Bill Gates, founder of Microsoft Corp. (NASDAQ: MSFT) apparently cannot give away enough to help worthy causes. Oxfam has targeted him as one of the eight people who have wealth equal to the of the poorest half of people in the world.
Oxfam reported in a survey titled “An Economy for the 99%”:
New estimates show that just eight men own the same wealth as the poorest half of the world. As growth benefits the richest, the rest of society – especially the poorest – suffers. The very design of our economies and the principles of our economics have taken us to this extreme, unsustainable and unjust point. Our economy must stop excessively rewarding those at the top and start working for all people. Accountable and visionary governments, businesses that work in the interests of workers and producers, a valued environment, women’s rights and a strong system of fair taxation, are central to this more human economy.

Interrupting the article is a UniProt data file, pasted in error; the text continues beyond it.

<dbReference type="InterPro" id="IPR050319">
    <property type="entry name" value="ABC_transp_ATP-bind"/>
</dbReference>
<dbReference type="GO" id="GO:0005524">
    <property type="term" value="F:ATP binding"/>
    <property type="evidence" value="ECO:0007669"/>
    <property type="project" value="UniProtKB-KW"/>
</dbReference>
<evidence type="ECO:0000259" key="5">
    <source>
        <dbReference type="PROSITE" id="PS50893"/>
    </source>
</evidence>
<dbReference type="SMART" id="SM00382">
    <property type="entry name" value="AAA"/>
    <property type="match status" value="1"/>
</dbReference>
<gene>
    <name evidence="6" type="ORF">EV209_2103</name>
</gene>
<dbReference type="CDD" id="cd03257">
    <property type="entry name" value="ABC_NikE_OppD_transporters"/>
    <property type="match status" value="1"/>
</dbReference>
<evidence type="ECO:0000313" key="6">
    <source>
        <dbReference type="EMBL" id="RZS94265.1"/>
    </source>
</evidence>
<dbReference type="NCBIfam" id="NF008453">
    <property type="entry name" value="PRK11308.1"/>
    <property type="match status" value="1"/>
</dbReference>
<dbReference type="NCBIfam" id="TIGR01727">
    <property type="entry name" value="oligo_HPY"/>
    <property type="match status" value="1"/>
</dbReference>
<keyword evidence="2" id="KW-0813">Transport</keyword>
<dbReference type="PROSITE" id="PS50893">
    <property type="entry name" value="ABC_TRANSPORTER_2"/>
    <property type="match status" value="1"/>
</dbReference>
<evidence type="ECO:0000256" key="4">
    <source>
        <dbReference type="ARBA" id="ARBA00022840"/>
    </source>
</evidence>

Once a fortune is accumulated or acquired it develops a momentum of its own. The super-rich have the money to spend on the best investment advice, and the wealth held by the super-rich since 2009 has increased by an average of 11% per year. This is a rate of accumulation far higher than ordinary savers are able to obtain. Whether via hedge funds or warehouses full of fine art and vintage cars, 38 the highly secretive industry of wealth management has been hugely successful in increasing the prosperity of the superrich. The fortune of Bill Gates has risen 50% or $25bn since he left Microsoft in 2006, despite his commendable efforts to give much of it away. 39 If billionaires continue to secure these returns, we could see the world’s first trillionaire in 25 years. In such an environment, if you are already rich you have to try hard not to keep getting a lot richer.
So much for a positive view of the work of the Bill & Melinda Gates Foundation.